S. Jaishankar cancels US meet over Pramila Jayapal
External affairs minister S. Jaishankar has cancelled a meeting with a US congressional delegation after it refused to exclude from the interaction Indian American Congresswoman Pramila Jayapal, who has been critical of the clampdown in Kashmir.
The move has warmed the cockles of the BJP’s support base while seemingly further antagonising the Democrats, the preferred party of the Indian diaspora in the US.
According a report in The Washington Post, Jaishankar abruptly cancelled the meeting this week after the US lawmakers refused Indian demands to exclude Jayapal, a Democrat who has moved a bipartisan resolution in the House of Representatives criticising the Kashmir clampdown.
Soon after the cancellation of the meeting, scheduled
for Wednesday, Jayapal’s resolution got 10 more co-sponsors —all Democrats — raising the question whether the Narendra Modi government had gone too far in burning its bridges with that party. The resolution now has 29 co-sponsors.
Elizabeth Warren, a Democratic candidate for the US presidential elections, tweeted: “Efforts to silence @PramilaJayapal are deeply troubling. The US and India have an important partnership — but our partnership can only succeed if it is rooted in honest dialogue and shared respect for religious pluralism, democracy, and human rights.”
Earlier, the Prime Minister’s HowdyModi diaspora event had been seen by many as providing a platform for US President Donald Trump in an election year at the risk of annoying the Democrats despite the bipartisan support the India-US relationship has enjoyed on Capitol Hill.
Wednesday’s scheduled interaction was one of a series of meetings planned during Jaishankar's visit to the US along with defence minister Rajnath Singh.
Subsequent to the Post report, Jaishankar told ANI: “Don’t think it (Jayapal’s report) is fair understanding of situation in J&K or fair characterisation of what Government of India is doing. I have no interest in meeting her.”
The Post, in an editorial on Thursday titled “India marks a new low for a democracy”, condemned the Internet shutdown in Kashmir and asked “how long a country that follows this sinister path can truly be called a democracy at all”.
Jayapal described Jaishankar’s cancellation as deeply disturbing. “It only furthers the idea that the Indian government isn’t willing to listen to any dissent at all,” she tweeted.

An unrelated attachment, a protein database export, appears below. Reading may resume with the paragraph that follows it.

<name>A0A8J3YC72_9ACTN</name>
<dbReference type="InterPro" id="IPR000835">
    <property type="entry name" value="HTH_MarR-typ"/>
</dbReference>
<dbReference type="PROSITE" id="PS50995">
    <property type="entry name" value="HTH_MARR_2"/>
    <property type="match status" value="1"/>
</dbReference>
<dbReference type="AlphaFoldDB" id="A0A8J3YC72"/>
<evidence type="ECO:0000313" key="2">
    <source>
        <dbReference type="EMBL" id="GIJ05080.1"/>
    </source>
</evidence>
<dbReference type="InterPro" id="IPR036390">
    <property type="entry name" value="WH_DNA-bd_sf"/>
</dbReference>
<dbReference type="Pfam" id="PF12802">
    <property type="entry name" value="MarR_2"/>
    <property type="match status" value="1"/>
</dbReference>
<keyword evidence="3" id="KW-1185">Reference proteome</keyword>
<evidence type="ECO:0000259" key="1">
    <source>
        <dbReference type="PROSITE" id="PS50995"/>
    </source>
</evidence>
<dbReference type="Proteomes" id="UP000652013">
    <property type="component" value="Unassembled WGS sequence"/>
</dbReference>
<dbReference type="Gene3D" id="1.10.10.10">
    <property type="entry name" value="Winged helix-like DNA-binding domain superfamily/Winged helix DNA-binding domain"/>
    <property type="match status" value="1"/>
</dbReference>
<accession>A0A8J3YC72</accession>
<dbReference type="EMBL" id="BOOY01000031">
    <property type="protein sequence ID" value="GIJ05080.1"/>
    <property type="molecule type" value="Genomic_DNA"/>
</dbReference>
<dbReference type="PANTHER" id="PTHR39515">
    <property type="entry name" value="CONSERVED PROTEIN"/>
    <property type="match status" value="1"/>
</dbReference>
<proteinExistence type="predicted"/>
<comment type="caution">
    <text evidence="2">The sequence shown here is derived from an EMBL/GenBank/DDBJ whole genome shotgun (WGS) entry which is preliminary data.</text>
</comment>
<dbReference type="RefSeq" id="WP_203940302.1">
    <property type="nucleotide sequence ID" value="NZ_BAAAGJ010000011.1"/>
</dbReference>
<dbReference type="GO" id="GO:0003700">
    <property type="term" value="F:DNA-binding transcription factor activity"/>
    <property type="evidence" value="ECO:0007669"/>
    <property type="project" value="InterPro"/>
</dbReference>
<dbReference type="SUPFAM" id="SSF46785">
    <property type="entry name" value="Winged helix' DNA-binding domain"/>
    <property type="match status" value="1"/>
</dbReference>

Commenting on this, former junior external affairs minister Shashi Tharoor said: “This is totally unworthy of a great democracy like India. I can’t believe @DrSJaishankar with all his diplomatic experience would refuse to engage with a critic; whether you agree with him or not, he is able to debate anybody! This intolerance of dissent is a BJP political failing.”
The meeting was apparently cancelled because new names had been added to the list of lawmakers to meet Jaishankar. Jayapal was one such addition along with some others the Indian mission in Washington views as India-baiters.
Jaishankar’s decision has surprised South Asia experts and policy wonks in the US.
“I would’ve preferred Amb. Jaishankar met with the Codel (Congressional delegation). He’s India’s most articulate advocate and no stranger to verbal jousting. Reps would’ve benefited from his perspective. But it’s his call to make. This more assertive posture has been foreshadowed in his recent speeches,” tweeted Jeff Smith, research fellow at the Washington-based Heritage Foundation.
Vipin Narang, security studies professor at the Massachusetts Institute of Technology, tweeted: “Unless there is more, I am still struggling to understand why GoI thinks it can dictate to a Congressional committee meeting *in the House in DC* which members of Congress they can or cannot invite.”
Jayapal had introduced her resolution — co-sponsored by a Republican — earlier this month. She had planned to advance the resolution to this week but had been persuaded to wait till after the planned meeting with Jaishankar.
Jayapal had also participated in the House committee on foreign affairs’ hearing in October on human rights in South Asia where she and other lawmakers had grilled state department officials on what Washington was doing to ensure that democracy was not subverted in India.
Many from India’s diplomatic corps are surprised that Jaishankar has cancelled the meeting despite being privy to the innards of Capitol Hill and to how the US Congress works. He had been one of the first IFS officers to be tasked exclusively to deal with American lawmakers.